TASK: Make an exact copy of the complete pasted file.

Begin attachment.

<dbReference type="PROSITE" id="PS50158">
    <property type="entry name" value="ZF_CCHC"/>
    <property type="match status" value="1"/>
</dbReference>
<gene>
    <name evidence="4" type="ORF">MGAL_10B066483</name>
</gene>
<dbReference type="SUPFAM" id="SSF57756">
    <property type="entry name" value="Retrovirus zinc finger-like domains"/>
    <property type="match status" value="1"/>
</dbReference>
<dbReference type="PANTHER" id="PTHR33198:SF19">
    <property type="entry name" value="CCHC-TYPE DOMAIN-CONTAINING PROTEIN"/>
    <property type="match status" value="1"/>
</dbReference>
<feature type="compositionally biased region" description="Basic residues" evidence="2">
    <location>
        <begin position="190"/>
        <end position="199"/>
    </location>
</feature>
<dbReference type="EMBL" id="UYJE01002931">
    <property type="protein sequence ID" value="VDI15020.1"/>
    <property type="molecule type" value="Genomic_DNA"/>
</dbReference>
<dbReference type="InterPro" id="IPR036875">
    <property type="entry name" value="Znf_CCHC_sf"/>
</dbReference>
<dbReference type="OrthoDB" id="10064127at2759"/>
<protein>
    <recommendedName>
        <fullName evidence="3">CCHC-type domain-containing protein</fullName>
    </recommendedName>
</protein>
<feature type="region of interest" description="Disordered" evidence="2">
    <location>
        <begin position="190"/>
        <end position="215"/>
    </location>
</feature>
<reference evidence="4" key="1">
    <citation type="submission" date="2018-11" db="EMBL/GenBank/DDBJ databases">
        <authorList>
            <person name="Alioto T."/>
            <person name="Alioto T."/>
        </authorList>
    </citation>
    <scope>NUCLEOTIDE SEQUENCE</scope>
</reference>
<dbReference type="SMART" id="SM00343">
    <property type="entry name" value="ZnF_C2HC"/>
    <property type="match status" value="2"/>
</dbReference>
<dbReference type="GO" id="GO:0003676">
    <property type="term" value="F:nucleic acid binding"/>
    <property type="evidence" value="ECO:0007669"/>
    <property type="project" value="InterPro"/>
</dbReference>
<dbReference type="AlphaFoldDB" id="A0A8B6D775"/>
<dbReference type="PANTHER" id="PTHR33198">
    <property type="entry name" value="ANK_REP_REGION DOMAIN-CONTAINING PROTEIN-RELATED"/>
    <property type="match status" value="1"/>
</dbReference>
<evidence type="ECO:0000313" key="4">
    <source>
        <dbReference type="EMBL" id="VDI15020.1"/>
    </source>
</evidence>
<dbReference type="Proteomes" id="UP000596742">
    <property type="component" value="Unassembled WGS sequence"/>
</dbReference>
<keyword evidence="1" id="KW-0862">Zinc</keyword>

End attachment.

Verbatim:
<dbReference type="PROSITE" id="PS50158">
    <property type="entry name" value="ZF_CCHC"/>
    <property type="match status" value="1"/>
</dbReference>
<gene>
    <name evidence="4" type="ORF">MGAL_10B066483</name>
</gene>
<dbReference type="SUPFAM" id="SSF57756">
    <property type="entry name" value="Retrovirus zinc finger-like domains"/>
    <property type="match status" value="1"/>
</dbReference>
<dbReference type="PANTHER" id="PTHR33198:SF19">
    <property type="entry name" value="CCHC-TYPE DOMAIN-CONTAINING PROTEIN"/>
    <property type="match status" value="1"/>
</dbReference>
<feature type="compositionally biased region" description="Basic residues" evidence="2">
    <location>
        <begin position="190"/>
        <end position="199"/>
    </location>
</feature>
<dbReference type="EMBL" id="UYJE01002931">
    <property type="protein sequence ID" value="VDI15020.1"/>
    <property type="molecule type" value="Genomic_DNA"/>
</dbReference>
<dbReference type="InterPro" id="IPR036875">
    <property type="entry name" value="Znf_CCHC_sf"/>
</dbReference>
<dbReference type="OrthoDB" id="10064127at2759"/>
<protein>
    <recommendedName>
        <fullName evidence="3">CCHC-type domain-containing protein</fullName>
    </recommendedName>
</protein>
<feature type="region of interest" description="Disordered" evidence="2">
    <location>
        <begin position="190"/>
        <end position="215"/>
    </location>
</feature>
<reference evidence="4" key="1">
    <citation type="submission" date="2018-11" db="EMBL/GenBank/DDBJ databases">
        <authorList>
            <person name="Alioto T."/>
            <person name="Alioto T."/>
        </authorList>
    </citation>
    <scope>NUCLEOTIDE SEQUENCE</scope>
</reference>
<dbReference type="SMART" id="SM00343">
    <property type="entry name" value="ZnF_C2HC"/>
    <property type="match status" value="2"/>
</dbReference>
<dbReference type="GO" id="GO:0003676">
    <property type="term" value="F:nucleic acid binding"/>
    <property type="evidence" value="ECO:0007669"/>
    <property type="project" value="InterPro"/>
</dbReference>
<dbReference type="AlphaFoldDB" id="A0A8B6D775"/>
<dbReference type="PANTHER" id="PTHR33198">
    <property type="entry name" value="ANK_REP_REGION DOMAIN-CONTAINING PROTEIN-RELATED"/>
    <property type="match status" value="1"/>
</dbReference>
<evidence type="ECO:0000313" key="4">
    <source>
        <dbReference type="EMBL" id="VDI15020.1"/>
    </source>
</evidence>
<dbReference type="Proteomes" id="UP000596742">
    <property type="component" value="Unassembled WGS sequence"/>
</dbReference>
<keyword evidence="1" id="KW-0862">Zinc</keyword>